It was late morning and the August sun hung hazy overhead. The air was thick as it tended to be this time of year in the Ohio River Valley. 

But the garage was cool and dark.

“Take this cup in the house and tell your mother you’re going to the garage with me.” Dad stood up and reached for the red bandana peeking from his back right pants pocket. 

“And bring the truck keys.”

I loved being in the garage with Daddy. It was his haven. His space. A 32 x 32-foot structure he plotted out on a legal pad with a Number 2 pencil and built himself. Ab Ramey, a deacon from church, helped Dad dig holes for the main supports and lifted the triangle trusses on which the galvanized metal building was framed. 

He measured, cut and installed the corrugated sheets himself. I had marveled at the strength and decided aim of his hammer, each nail getting no more than six hits as the walls went up. The garage had a dirt floor, which gave it a distinctive earthy smell that reminded me a little of Carter Caves. And, with few windows, the scent of motor oil and exhaust lingered heavy in the damp, darkish air. 

I breathed in the smell of this dark, cavernous detached garage. Boxes of Craftsman tools and volumes of old Chilton Auto Manuals lined the rough, wooden shelves, anchored to exposed studs. I marveled at the open rafters, the bones of the building, tracing triangles and rectangles from two-by-fours in the woodwork overhead with my eyes as they adjusted to the dim light. 

The chestnut colored clay was thick and stuck to the shovel and the posthole diggers when he started prepping the backyard to build it. Now, those long-handled implements stood at attention, leaned against the wall alongside hoes and rakes, welcoming all who entered. Sentries, standing guard to this sanctuary of gears, gadgets and hard work.

There was no electricity in the garage. Only light coming from a couple of second-hand storm windows or from the double doors, hinged wide, letting the sun flood in from the Race Street alley. Neighbor boys would sometimes peer in as they cruised past on their bikes.

I perched on the front tire of the truck, a tired Ford that seemed to have a mind of its own. The snap and zipper from my cut-off jeans shorts pressed a pink zig-zag below my belly button, as I leaned across the front quarter panel to get a closer look at what Dad was doing.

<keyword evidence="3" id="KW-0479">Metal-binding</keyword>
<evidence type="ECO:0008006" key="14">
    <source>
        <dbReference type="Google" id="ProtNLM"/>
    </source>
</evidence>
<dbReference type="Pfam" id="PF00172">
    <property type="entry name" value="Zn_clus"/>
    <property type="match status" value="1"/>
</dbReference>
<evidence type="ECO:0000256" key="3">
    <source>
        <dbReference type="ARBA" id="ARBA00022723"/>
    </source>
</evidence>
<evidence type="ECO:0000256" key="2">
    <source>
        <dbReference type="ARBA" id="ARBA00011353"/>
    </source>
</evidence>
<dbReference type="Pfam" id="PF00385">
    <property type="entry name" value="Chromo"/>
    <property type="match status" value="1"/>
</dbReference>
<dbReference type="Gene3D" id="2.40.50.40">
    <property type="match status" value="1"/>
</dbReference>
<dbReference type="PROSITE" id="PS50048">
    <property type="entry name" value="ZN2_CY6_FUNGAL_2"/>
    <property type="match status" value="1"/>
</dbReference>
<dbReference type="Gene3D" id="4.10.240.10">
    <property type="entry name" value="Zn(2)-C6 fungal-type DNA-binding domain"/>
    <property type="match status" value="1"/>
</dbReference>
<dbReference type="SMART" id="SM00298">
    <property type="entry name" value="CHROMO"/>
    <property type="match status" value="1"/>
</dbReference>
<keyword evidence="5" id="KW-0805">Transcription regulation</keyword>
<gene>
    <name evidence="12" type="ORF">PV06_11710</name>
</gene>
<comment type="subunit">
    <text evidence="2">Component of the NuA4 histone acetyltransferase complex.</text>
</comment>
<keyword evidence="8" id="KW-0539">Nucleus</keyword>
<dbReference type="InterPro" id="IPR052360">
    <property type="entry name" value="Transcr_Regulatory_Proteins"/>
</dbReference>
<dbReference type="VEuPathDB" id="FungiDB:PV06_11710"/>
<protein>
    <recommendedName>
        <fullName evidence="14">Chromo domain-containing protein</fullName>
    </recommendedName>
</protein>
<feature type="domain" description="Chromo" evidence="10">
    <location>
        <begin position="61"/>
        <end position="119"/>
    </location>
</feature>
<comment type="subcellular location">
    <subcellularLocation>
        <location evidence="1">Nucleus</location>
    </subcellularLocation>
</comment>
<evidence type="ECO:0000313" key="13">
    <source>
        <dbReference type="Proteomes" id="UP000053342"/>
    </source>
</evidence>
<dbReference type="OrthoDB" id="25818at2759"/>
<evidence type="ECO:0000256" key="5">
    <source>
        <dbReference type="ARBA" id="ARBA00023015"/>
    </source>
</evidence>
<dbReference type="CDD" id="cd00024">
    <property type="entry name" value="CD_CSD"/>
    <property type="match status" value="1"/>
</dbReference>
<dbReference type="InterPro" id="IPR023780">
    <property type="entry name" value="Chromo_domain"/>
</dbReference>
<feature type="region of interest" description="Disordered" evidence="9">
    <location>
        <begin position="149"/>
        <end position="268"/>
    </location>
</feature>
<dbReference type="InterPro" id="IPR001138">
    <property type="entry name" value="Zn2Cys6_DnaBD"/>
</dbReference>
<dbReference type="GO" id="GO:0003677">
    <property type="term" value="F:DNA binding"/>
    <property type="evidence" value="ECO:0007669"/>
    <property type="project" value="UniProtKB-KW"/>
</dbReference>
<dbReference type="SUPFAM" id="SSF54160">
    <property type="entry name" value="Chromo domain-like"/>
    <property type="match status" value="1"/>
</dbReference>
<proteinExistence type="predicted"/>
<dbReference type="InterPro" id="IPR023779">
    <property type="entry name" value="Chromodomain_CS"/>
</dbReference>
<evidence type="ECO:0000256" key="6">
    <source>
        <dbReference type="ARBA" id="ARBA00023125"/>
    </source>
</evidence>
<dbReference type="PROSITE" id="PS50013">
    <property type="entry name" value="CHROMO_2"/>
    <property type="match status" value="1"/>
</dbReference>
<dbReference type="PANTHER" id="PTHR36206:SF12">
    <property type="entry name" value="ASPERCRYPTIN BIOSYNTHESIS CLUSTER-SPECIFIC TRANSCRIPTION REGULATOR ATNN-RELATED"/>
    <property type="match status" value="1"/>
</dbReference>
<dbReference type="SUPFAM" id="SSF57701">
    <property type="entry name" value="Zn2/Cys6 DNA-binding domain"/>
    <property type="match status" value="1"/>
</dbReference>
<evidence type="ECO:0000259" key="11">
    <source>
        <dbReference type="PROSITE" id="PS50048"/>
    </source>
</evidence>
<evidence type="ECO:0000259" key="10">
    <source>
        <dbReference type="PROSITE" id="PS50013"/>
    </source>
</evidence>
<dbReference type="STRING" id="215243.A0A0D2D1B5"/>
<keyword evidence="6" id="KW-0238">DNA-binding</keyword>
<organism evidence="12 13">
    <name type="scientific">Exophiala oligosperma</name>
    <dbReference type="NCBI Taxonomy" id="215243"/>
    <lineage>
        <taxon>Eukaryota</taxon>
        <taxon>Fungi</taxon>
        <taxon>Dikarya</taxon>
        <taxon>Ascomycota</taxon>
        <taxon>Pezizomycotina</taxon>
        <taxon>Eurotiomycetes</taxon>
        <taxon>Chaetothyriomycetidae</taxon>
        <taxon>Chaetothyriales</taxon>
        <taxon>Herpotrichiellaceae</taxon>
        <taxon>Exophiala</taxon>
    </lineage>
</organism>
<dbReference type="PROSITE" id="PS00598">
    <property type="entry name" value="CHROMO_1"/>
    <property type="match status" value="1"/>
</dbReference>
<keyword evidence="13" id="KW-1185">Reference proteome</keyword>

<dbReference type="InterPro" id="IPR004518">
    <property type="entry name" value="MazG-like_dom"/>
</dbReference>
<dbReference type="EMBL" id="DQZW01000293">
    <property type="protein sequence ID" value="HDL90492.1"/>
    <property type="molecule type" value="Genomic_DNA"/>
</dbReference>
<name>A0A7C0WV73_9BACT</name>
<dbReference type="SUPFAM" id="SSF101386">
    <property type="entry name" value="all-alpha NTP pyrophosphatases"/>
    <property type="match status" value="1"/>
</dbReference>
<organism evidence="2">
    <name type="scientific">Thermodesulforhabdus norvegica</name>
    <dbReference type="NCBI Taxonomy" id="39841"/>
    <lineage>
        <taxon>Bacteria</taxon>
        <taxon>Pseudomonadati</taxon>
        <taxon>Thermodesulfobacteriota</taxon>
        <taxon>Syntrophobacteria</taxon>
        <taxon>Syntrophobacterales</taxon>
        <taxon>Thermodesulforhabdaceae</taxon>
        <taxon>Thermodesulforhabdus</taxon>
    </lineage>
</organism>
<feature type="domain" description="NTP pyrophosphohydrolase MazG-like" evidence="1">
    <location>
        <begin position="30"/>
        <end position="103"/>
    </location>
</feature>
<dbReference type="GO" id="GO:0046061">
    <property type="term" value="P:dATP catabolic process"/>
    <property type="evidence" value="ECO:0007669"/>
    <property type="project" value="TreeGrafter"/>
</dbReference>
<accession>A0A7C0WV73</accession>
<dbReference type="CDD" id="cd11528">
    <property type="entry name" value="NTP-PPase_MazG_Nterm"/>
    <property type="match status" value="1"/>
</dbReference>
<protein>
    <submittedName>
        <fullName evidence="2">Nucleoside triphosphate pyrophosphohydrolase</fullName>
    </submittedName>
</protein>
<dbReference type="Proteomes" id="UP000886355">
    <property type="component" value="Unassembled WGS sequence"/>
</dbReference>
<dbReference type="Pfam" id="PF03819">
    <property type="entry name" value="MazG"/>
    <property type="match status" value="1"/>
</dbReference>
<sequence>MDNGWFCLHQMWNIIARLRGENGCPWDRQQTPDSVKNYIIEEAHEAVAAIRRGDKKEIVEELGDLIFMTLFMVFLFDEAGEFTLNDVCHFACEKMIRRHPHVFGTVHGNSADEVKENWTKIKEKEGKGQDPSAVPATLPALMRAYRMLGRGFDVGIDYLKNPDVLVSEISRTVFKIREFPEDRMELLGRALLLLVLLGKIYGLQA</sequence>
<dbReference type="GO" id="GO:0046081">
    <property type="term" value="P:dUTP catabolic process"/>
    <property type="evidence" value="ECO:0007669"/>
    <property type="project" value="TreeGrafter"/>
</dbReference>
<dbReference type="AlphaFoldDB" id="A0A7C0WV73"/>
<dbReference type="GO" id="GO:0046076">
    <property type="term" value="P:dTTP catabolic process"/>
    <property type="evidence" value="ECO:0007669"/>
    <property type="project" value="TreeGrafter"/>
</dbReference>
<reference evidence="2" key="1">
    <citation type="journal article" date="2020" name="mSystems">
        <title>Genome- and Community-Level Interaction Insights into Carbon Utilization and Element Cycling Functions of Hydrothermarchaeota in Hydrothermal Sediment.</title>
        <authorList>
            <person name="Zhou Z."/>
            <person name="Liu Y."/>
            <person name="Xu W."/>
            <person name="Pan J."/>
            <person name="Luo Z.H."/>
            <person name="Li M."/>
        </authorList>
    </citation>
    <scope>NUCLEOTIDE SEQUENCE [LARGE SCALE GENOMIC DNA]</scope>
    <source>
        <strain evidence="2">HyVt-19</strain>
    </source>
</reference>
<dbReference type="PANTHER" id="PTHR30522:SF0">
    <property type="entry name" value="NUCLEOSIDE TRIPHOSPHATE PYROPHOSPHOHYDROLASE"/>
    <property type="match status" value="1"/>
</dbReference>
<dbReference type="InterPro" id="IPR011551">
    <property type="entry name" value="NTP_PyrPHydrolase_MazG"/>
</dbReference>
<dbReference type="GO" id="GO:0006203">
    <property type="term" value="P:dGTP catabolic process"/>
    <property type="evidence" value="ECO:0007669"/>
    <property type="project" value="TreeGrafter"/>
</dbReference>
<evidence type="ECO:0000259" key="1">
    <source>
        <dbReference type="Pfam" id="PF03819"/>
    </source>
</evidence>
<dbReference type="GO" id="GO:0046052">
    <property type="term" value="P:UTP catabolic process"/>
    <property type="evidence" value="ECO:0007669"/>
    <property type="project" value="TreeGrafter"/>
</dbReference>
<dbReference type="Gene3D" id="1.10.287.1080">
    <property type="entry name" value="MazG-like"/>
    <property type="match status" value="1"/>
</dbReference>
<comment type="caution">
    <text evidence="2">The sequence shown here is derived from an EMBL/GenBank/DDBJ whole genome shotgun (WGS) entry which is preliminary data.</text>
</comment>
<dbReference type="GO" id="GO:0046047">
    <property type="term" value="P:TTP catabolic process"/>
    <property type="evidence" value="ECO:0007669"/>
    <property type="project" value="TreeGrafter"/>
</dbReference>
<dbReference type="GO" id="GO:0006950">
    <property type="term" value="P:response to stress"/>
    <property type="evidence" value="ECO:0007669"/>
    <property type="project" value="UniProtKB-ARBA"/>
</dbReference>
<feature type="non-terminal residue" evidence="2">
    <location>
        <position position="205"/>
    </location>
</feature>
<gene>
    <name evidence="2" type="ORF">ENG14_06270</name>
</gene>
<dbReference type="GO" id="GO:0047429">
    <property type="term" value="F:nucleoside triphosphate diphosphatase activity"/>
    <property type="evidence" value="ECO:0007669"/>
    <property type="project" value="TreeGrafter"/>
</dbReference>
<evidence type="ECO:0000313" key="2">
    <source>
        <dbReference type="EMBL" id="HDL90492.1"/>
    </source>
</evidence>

My hair frizzed out around my face, wisps rising from my sweaty brow, inches from the bill of Daddy’s work cap. I gripped two fists full of tools; my jagged nails shone black moons from working under the hood with him.

A 5/8-inch box end wrench. Three-quarters open-end. Blue, long-handled flat blade screwdriver that I think belonged to a neighbor. Phillips head with a plastic red and white handle. 

Grimy, from old oil filters and busted belts. 

Greasy, from changing dead batteries and switching out bad starters. 

Gritty, from cleaning carburetors and loosening bolts, too tight from thousands of miles of road.

Secretly, I prided myself on being able to anticipate which wrench or ratchet Dad would need next. We worked in the half-dim underhoods of so many cars and now, the old truck, nearly silent for hours. Only the clink and clank of tools or the growls of our bellies telling us it was past time for lunch.

Walking across the yard to the back door, I looked across Olive Street. Annette sat cross-legged on the floor of her carport where her dad usually parked. Only, Annette’s dad hadn’t found his way home yet from the night before.

Sarah Diamond Burroway is a writer and theatre artist from Flatwoods, Kentucky. Sarah’s writing is included in the Women of Appalachia Project’s Women Speak (2014, 2015 and 2016). Her essays and poetry have been published in The Bitter Southerner’s Folklore Project and The Worcester Journal. Sarah’s plays and monologues have been produced in New York, California, West Virginia, Ohio and Kentucky. She is currently pursuing her Master of Fine Art in Writing at Eastern Kentucky University’s Bluegrass Writers Studio.